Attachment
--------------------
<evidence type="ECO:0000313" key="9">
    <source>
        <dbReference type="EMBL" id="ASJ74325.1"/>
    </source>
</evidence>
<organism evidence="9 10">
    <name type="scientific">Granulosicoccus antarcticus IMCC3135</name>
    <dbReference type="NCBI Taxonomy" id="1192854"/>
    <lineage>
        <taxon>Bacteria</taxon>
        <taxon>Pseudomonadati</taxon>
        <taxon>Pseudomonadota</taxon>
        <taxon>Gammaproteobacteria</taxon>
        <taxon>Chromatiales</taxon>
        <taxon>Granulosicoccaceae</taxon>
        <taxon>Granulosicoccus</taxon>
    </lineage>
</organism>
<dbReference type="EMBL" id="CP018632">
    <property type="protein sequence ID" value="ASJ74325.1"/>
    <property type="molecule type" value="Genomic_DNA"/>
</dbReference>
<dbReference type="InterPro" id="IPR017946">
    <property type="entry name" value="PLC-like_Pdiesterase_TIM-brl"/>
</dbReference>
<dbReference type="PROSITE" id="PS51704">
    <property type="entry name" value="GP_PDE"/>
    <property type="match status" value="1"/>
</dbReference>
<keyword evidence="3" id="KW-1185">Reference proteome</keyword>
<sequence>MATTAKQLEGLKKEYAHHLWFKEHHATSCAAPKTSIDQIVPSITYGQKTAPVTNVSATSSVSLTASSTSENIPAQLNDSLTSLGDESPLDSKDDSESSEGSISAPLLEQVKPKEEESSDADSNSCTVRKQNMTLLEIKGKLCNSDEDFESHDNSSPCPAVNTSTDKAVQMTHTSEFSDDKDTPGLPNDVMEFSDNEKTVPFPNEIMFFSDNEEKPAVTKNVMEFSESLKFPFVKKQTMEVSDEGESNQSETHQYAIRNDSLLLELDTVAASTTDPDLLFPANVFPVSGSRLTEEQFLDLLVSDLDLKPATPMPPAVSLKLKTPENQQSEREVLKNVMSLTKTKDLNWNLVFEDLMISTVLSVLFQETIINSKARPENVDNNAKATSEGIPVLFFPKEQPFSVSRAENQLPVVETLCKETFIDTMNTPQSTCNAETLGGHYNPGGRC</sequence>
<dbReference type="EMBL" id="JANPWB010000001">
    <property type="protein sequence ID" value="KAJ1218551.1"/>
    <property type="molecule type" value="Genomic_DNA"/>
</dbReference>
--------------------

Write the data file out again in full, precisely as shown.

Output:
<evidence type="ECO:0000313" key="9">
    <source>
        <dbReference type="EMBL" id="ASJ74325.1"/>
    </source>
</evidence>
<organism evidence="9 10">
    <name type="scientific">Granulosicoccus antarcticus IMCC3135</name>
    <dbReference type="NCBI Taxonomy" id="1192854"/>
    <lineage>
        <taxon>Bacteria</taxon>
        <taxon>Pseudomonadati</taxon>
        <taxon>Pseudomonadota</taxon>
        <taxon>Gammaproteobacteria</taxon>
        <taxon>Chromatiales</taxon>
        <taxon>Granulosicoccaceae</taxon>
        <taxon>Granulosicoccus</taxon>
    </lineage>
</organism>
<dbReference type="EMBL" id="CP018632">
    <property type="protein sequence ID" value="ASJ74325.1"/>
    <property type="molecule type" value="Genomic_DNA"/>
</dbReference>
<dbReference type="InterPro" id="IPR017946">
    <property type="entry name" value="PLC-like_Pdiesterase_TIM-brl"/>
</dbReference>
<dbReference type="PROSITE" id="PS51704">
    <property type="entry name" value="GP_PDE"/>
    <property type="match status" value="1"/>
</dbReference>
<keyword evidence="3" id="KW-1185">Reference proteome</keyword>
<sequence>MATTAKQLEGLKKEYAHHLWFKEHHATSCAAPKTSIDQIVPSITYGQKTAPVTNVSATSSVSLTASSTSENIPAQLNDSLTSLGDESPLDSKDDSESSEGSISAPLLEQVKPKEEESSDADSNSCTVRKQNMTLLEIKGKLCNSDEDFESHDNSSPCPAVNTSTDKAVQMTHTSEFSDDKDTPGLPNDVMEFSDNEKTVPFPNEIMFFSDNEEKPAVTKNVMEFSESLKFPFVKKQTMEVSDEGESNQSETHQYAIRNDSLLLELDTVAASTTDPDLLFPANVFPVSGSRLTEEQFLDLLVSDLDLKPATPMPPAVSLKLKTPENQQSEREVLKNVMSLTKTKDLNWNLVFEDLMISTVLSVLFQETIINSKARPENVDNNAKATSEGIPVLFFPKEQPFSVSRAENQLPVVETLCKETFIDTMNTPQSTCNAETLGGHYNPGGRC</sequence>
<dbReference type="EMBL" id="JANPWB010000001">
    <property type="protein sequence ID" value="KAJ1218551.1"/>
    <property type="molecule type" value="Genomic_DNA"/>
</dbReference>